For a fleeting few days, perhaps even weeks, the mounting body count from the MV Nyerere disaster – officially more than 200 – is likely to focus attention of the lack of maritime safety in East Africa.
Because of their carrying capacity – which means shocking numbers of dead – vessels such as MV Nyerere, which capsized off Mwanza on September 20 and the MV Bukoba, which went down with more than 800 people in May 1996, draw attention to the reality that death is routine in East Africa’s inland waters.
At one point, Lake Rescue, a volunteer group that has been trying to promote a safety culture on Lake Victoria, put the annual loss of life there in excess of 5,000.
Most of these deaths occur on small passenger and fishing vessels that barely make a headline, perhaps because they are so frequent that they are no longer seen as an abnormal event.
But death on regulated water transport such as happened in the MV Nyerere and MV Bukoba cases, reveals disturbing gaps in the region’s maritime regime.
One area of weakness is search and rescue, the other is regulation. In both events, the number of victims remained fluid to the extent that the final toll figures are mere estimates. This is because is no robust system for ensuring that operators stay faithful to the manufacturer’s recommended carrying capacity, hence the routine overloading.
The question of numbers featured prominently in this past week’s tragedy as the death toll quickly passed the vessel’s design capacity and yet there were survivors.
Designed to carry just 430 passengers, when the counting stopped, 894 passengers died when MV Bukoba went down in 25 metres of water within sight of the shore. Yet despite remaining buoyant for more than 24 hours, all those lives were lost because there was no way to achieve a safe rescue.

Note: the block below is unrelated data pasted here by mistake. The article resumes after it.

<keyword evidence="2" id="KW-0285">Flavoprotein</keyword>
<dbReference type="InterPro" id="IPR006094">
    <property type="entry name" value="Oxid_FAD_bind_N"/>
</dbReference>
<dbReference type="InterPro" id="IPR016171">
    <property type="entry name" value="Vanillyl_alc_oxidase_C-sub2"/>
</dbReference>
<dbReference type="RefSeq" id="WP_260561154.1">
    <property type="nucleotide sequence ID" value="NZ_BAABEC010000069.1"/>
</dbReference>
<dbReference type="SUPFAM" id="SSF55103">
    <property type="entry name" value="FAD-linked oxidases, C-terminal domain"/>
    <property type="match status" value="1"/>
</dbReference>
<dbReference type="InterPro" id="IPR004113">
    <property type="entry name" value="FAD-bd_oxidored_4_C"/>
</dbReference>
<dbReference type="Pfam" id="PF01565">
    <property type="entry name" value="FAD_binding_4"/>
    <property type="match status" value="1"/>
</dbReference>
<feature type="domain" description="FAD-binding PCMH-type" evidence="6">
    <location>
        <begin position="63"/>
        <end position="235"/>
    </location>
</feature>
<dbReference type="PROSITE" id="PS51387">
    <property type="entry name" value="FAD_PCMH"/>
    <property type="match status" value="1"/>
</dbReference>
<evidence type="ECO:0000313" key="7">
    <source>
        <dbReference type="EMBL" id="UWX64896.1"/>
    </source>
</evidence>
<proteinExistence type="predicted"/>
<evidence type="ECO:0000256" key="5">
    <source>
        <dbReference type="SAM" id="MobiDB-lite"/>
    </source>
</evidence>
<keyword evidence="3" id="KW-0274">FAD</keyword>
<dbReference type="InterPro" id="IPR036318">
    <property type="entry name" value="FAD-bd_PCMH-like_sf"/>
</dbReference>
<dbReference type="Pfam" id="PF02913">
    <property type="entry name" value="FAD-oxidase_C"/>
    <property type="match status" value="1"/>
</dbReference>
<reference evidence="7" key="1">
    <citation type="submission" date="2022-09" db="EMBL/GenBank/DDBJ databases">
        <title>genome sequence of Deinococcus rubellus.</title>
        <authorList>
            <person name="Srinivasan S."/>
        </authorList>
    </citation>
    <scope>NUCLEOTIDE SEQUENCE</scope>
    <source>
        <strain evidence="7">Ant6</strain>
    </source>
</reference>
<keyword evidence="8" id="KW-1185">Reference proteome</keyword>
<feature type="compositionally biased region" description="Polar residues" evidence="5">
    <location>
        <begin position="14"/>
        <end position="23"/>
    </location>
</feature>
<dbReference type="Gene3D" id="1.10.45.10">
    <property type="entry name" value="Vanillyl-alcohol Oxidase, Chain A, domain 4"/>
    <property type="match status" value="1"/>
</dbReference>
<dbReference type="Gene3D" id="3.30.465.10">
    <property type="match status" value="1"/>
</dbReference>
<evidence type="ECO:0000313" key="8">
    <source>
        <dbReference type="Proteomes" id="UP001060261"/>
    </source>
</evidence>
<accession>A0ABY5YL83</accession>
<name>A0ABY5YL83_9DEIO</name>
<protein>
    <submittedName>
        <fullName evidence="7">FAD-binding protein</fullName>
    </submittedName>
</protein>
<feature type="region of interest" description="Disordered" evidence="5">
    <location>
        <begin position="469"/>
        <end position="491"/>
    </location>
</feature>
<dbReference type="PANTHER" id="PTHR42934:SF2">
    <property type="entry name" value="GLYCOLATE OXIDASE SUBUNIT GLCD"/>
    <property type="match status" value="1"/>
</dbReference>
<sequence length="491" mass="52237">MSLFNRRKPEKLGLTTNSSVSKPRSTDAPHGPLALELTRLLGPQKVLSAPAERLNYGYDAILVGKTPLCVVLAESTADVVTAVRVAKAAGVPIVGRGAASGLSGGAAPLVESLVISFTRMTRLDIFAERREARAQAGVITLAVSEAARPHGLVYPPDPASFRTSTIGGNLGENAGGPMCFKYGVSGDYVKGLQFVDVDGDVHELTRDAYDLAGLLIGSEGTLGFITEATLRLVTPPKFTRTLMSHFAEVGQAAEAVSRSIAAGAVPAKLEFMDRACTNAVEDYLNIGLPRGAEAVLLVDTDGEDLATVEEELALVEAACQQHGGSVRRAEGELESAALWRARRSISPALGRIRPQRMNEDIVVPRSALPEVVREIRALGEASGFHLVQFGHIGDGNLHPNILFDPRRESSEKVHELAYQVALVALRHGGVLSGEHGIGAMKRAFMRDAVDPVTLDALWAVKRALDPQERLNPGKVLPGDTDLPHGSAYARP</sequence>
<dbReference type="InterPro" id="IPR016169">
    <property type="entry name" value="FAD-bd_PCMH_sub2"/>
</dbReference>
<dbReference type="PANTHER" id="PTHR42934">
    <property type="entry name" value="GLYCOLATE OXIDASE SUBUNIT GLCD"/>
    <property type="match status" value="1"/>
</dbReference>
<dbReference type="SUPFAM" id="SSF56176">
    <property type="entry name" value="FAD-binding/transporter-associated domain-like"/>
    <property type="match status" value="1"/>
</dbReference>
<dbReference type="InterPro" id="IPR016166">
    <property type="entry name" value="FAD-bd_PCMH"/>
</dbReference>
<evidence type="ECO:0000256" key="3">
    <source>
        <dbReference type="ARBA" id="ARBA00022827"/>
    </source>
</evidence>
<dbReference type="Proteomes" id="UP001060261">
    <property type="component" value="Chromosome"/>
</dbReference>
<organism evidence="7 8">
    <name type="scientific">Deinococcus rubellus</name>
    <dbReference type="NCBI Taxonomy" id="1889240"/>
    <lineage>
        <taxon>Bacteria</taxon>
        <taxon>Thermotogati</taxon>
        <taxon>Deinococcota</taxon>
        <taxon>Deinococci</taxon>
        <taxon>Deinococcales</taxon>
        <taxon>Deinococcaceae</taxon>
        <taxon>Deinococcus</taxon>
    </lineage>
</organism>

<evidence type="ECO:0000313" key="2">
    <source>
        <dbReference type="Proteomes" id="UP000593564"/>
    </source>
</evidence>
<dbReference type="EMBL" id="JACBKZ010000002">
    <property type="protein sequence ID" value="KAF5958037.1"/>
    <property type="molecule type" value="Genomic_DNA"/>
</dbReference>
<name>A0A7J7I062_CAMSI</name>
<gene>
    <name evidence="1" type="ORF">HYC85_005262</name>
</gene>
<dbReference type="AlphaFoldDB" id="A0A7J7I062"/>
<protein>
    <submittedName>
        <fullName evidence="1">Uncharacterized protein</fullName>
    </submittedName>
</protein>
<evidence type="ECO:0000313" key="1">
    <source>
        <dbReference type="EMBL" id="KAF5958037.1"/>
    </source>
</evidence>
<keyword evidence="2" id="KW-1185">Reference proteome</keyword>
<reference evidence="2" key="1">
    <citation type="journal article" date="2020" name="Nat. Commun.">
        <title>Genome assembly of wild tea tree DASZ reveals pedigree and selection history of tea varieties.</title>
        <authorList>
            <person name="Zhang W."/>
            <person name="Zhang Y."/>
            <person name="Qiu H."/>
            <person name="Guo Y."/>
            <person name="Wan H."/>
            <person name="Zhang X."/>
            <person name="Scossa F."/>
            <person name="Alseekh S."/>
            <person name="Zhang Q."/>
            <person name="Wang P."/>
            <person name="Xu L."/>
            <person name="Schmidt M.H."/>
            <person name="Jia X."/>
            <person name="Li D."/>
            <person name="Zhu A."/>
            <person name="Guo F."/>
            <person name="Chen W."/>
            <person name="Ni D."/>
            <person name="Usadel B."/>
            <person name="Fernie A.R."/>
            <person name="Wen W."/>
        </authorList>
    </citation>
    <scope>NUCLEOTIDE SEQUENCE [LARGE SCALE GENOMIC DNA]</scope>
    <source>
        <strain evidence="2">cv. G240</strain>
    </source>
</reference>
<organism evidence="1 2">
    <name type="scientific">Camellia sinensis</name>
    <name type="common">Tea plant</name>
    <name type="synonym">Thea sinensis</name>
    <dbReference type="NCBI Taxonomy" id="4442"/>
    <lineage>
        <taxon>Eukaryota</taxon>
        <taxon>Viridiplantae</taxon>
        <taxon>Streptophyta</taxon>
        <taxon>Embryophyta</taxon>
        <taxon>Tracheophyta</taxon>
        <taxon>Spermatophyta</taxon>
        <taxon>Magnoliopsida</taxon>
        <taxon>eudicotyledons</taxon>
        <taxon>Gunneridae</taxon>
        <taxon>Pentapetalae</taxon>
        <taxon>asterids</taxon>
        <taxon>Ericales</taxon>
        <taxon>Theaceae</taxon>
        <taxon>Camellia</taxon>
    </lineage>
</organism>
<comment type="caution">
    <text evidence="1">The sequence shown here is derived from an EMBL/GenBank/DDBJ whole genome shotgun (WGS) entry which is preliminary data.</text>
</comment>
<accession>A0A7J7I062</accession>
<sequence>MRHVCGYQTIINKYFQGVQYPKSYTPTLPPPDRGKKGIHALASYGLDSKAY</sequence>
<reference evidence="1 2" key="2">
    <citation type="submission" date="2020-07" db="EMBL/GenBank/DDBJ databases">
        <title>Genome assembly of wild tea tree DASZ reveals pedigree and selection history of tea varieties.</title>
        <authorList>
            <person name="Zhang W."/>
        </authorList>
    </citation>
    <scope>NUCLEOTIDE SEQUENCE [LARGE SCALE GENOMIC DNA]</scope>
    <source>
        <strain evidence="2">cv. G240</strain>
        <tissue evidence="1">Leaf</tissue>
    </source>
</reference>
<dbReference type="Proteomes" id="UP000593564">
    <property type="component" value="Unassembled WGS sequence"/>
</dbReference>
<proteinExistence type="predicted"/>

Although it did not involve loss of life, the loss of MV Kabalega, a Uganda wagon ferry, after a collision with sister ship MV Kaawa in May 2005, offers insights into what ails maritime management in East Africa.
An inquiry later established that both Ugandan vessels were at the time of the incident being manned by untrained crew, lacked working communication gear and valid marine insurance.
Regional governments obviously place a higher value on money than human life. Hence while they all jealously guard their fishing zones in the lake, there is no comparable lifeguard service active in any of the three countries.
The colonial-era navigation infrastructure has long been non-functional and moving about the lake is largely a matter of trial and error.
The latest tragedy is an appropriate starting point for the search for accountability for what happens in the lake. At some point, the Lake Victoria Basin Commission said it had secured a $35.8 million grant to improve safety.
Kenya, Uganda and Tanzania are supposed to establish a Lake Victoria Maritime Communications and Transport System that would include regional maritime rescue communication centres in Mwanza, Kisumu and Entebbe.
The centres are to be supported by 22 emergency search and rescue stations distributed around the lake, equipped with fast rescue boats and trained crews. What progress has been made towards this?